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Triumph GT6 1966-1973 The Triumph GT6 is a 6-cylinder sports coupé built by Standard-Triumph, based on their popular Triumph Spitfire convertible. Production ran from 1966 to 1973. Development...
Triumph GT6 1966-1973

The Triumph GT6 is a 6-cylinder sports coupé built by Standard-Triumph, based on their popular Triumph Spitfire convertible. Production ran from 1966 to 1973.


Development history
In early 1963 Giovanni Michelotti was commissioned by Standard-Triumph to design a GT version of their recently introduced Spitfire 4 (also designed by Michelotti).

An unmodified Spitfire 4 was delivered to Michelotti's design studios in Italy and late in 1963 the prototype Spitfire GT4 was returned to England for evaluation. The styling of the vehicle was a success but the extra weight of the GT bodyshell resulted in extremely poor performance from the Spitfire's 1,147 cc (70 cu in) Standard SC engine, and plans for producing the Spitfire GT4 were shelved.

Michelotti's fastback design for the Spitfire GT4 prototype was adopted by the Triumph racing programme for the 1964 season, as it was deemed to provide an aerodynamic benefit over the standard Spitfire body shape. Fibreglass copies of the Spitfire GT4's fastback were grafted on to the race-modified Spitfires destined for competition. The Spitfire racing programme was successful, and in 1965 resulted in 13th overall and a 1st in class at the prestigious 24 Hours of Le Mans (beating their main rivals, the MG Midgets). The Spitfire's competitive success and the continuing commercial success of the production vehicle led Triumph to re-evaluate its shelved plans for a GT version of the Spitfire. To overcome the lack of performance inherent in the heavier body style the Spitfire's 4-cylinder engine was replaced with the more powerful 2-litre (1998 cc) Triumph inline 6 originally derived from the SC and then in use in the Triumph Vitesse (which shared a similar chassis with the Spitfire and Triumph Herald). The car was further developed and refined and eventually launched as the Triumph GT6 (dropping the "Spitfire" prefix) to emphasise its GT styling and its 6-cylinder engine.

Contemporary Triumph marketing advertised the GT6 as being developed from the "race winning Le Mans Spitfires" to capitalize on their aesthetic similarities, whereas the Le Mans Spitfires and the GT6 were actually two entirely separate development programmes (the GT programme pre-dating the racing programme). However, the marketing spin was so successful that many people erroneously believed the Le Mans Spitfires to actually be GT6s.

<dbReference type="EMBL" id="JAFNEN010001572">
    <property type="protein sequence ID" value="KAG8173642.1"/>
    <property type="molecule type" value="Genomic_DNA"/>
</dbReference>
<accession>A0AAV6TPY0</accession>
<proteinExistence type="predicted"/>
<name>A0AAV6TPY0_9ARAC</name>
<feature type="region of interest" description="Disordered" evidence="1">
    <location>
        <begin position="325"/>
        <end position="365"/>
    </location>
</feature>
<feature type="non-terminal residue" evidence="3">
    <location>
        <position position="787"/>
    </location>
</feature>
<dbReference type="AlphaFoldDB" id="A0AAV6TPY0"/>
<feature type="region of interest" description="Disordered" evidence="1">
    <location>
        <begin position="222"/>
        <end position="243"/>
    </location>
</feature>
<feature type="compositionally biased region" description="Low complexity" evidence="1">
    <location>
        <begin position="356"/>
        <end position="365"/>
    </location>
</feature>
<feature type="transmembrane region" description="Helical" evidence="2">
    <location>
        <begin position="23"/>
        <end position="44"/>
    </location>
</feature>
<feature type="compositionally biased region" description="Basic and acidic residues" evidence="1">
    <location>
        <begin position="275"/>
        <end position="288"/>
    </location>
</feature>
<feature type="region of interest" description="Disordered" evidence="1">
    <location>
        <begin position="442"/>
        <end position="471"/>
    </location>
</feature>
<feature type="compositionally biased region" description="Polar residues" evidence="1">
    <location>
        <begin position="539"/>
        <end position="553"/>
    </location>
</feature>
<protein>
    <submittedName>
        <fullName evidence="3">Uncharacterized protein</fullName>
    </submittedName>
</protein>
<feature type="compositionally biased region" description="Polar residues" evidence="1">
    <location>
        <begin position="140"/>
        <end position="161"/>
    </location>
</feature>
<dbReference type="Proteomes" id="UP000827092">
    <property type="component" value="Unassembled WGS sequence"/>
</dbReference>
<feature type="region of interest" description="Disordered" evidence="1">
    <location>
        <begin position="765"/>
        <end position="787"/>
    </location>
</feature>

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Triumph-TR7 1975-1981
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Triumph 1300 / TC / 1500
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Triumph Herald 1959-1971 / Triumph 12/50, Triumph 1200, Triumph Courier
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Triumph Stag 1970-1977
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Triumph 2000
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Triumph-Dolomite
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Triumph TR4 1961 - 1965
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Triumph TR3 Club
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Triumph TR5/6 Club. Triumph TR6 1969-76 // £15,000-25,000 So many two-seater open-top sports cars. So much fun to be had for remarkably reasonable money. How to choose between them? Easy... for ...
Triumph TR5/6 Club.

Triumph TR6 1969-76 // £15,000-25,000

So many two-seater open-top sports cars. So much fun to be had for remarkably reasonable money. How to choose between them? Easy... for me, it's the Triumph TR6.

All TRs have risen in value lately, but thankfully they're not out of control. The TR2, 3 and 3A are incredibly characterful but later cars are more practical. The TR4 is a lovely looker and far, far better than its ancient four-cylinder would have you expect, while the 5 and 6 give you the super-smooth 2.5-litre six-cylinder, which makes for a more relaxed and enjoyable drive at the expense of a little chuckability. The TR5 has the more classic looks but the TR6 is just as good to drive - and it will be a third cheaper.

All but the American TR6s had Lucas fuel injection. Stories about the system's unreliability may have been true back in the day, but everything is fixable. The fuel pump will likely already have been swapped for a Bosch unit, eliminating most problems. The difference between the quoted initial 150bhp and the 1973-on 125bhp may seem alarmingly significant, but changes to the way power outputs were measured mean there's little real difference.

Alternatively, the injection might have been ditched in favour of sidedraught Webers or similar, which is fine, while the US-market cars came with twin Stromberg carburettors as standard, with less power.

Parts availability is almost at MGB levels (very good) and construction is as uncomplicated as it gets, with separate chassis and relatively simple body panels. Uneven door gaps mean either a saggy chassis or poor restoration, and the worst areas for rust are usually around the rear suspension mounts, the differential mounts, the sills and under the battery.

Mechanicals are tough, easily fixed and uprated (much enjoyment to be had there). Overdrive makes a huge difference but wasn't standard fitment until 1974, and a hardtop is useful as long as you can store it.

There are still plenty of bargains in this category, especially down at the sub-£5000 end (think Spitfire, Spridget, MX-5 and even Scimitar SS1) but for a really usable sports car that can be driven all day -1 once drove one almost non-stop for 48 hours - at a decent price, it doesn't get much better and more enjoyable than the TR6.
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